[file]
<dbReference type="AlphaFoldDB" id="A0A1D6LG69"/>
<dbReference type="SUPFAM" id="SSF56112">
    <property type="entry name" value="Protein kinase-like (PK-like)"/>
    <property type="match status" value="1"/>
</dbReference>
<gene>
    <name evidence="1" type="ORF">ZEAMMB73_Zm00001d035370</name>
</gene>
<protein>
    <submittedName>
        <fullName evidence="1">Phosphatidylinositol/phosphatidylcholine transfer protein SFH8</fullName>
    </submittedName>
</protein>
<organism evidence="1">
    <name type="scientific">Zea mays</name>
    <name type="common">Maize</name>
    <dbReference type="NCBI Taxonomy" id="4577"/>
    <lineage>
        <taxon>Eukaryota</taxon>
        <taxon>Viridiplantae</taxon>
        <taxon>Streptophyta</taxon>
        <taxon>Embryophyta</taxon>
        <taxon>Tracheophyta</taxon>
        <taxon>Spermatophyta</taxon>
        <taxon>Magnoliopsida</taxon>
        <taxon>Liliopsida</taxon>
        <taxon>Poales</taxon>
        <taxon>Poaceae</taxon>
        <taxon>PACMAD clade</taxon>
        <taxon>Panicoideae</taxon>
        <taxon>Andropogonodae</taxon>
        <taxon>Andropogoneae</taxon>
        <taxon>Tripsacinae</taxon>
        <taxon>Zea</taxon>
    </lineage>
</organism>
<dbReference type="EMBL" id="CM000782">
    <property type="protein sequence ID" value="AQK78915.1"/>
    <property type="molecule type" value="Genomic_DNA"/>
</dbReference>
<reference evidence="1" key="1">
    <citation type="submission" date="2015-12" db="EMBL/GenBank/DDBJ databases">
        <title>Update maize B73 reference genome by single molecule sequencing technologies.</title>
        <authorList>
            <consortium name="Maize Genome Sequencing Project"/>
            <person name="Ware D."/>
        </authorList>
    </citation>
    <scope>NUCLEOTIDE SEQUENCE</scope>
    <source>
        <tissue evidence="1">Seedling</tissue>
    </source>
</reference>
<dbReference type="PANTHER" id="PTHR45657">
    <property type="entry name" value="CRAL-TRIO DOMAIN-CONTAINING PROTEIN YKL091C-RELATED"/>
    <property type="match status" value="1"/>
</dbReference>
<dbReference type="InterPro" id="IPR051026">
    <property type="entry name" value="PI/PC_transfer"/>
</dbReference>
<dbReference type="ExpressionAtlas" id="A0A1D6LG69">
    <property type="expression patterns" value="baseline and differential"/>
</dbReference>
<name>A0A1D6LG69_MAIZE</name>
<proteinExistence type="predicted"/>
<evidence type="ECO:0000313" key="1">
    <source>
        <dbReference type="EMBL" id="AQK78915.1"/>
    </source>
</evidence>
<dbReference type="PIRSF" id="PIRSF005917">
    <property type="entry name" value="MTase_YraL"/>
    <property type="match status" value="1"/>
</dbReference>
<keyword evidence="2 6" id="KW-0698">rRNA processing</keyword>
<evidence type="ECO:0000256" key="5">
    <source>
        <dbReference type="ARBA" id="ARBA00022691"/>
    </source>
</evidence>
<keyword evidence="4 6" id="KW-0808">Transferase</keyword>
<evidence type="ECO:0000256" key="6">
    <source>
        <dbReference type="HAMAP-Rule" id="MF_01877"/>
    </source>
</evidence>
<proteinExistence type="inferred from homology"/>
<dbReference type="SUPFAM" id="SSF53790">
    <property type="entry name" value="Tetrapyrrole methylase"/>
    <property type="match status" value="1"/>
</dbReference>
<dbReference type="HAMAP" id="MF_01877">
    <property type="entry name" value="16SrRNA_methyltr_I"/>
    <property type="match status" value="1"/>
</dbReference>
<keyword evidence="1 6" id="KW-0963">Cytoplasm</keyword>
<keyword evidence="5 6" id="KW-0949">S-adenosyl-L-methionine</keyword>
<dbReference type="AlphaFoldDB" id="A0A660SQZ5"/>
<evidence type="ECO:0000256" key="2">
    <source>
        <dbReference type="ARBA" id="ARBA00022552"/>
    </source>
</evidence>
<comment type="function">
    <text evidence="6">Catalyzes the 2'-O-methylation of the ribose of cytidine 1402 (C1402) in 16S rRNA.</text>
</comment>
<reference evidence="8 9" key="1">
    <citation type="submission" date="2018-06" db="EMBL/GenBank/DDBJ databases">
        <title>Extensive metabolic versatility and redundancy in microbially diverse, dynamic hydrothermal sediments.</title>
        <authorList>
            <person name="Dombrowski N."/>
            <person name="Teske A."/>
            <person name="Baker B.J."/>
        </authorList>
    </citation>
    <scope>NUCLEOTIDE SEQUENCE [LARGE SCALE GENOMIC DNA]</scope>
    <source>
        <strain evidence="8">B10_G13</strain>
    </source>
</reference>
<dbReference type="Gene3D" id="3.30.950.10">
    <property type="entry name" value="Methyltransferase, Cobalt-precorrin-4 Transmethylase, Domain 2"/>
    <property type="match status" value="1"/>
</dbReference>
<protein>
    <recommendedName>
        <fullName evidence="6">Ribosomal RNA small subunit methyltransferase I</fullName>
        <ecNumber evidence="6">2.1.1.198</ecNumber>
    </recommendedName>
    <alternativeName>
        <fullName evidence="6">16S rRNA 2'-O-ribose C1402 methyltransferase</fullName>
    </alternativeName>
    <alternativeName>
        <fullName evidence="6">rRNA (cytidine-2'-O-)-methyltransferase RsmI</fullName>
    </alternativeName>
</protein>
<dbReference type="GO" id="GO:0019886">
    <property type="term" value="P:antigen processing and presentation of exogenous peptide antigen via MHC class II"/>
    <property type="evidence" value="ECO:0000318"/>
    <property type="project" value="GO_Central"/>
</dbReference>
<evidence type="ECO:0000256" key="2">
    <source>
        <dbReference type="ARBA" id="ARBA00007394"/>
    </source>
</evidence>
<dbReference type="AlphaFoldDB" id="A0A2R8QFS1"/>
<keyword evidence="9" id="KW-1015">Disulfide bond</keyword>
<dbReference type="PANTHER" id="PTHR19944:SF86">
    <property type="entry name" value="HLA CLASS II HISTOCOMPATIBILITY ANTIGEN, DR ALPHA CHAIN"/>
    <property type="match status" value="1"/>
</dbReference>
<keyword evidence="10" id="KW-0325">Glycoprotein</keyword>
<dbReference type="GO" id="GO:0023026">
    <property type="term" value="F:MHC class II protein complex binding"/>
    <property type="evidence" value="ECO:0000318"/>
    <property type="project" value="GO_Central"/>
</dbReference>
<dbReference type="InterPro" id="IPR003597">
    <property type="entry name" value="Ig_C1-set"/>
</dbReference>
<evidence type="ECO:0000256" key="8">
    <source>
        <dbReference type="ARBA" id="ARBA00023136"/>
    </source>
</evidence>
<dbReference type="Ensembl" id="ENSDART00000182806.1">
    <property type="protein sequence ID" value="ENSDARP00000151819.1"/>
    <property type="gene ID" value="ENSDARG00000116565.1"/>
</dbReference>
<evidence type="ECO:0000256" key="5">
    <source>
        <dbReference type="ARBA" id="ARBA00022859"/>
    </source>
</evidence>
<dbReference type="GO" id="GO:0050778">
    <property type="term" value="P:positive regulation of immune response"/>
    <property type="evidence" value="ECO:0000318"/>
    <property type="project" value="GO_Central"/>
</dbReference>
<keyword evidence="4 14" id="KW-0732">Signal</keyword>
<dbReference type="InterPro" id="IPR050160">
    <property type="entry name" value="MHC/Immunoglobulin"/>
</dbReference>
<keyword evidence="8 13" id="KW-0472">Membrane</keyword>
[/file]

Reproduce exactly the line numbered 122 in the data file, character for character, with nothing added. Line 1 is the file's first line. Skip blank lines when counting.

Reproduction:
    <property type="entry name" value="Methyltransferase, Cobalt-precorrin-4 Transmethylase, Domain 2"/>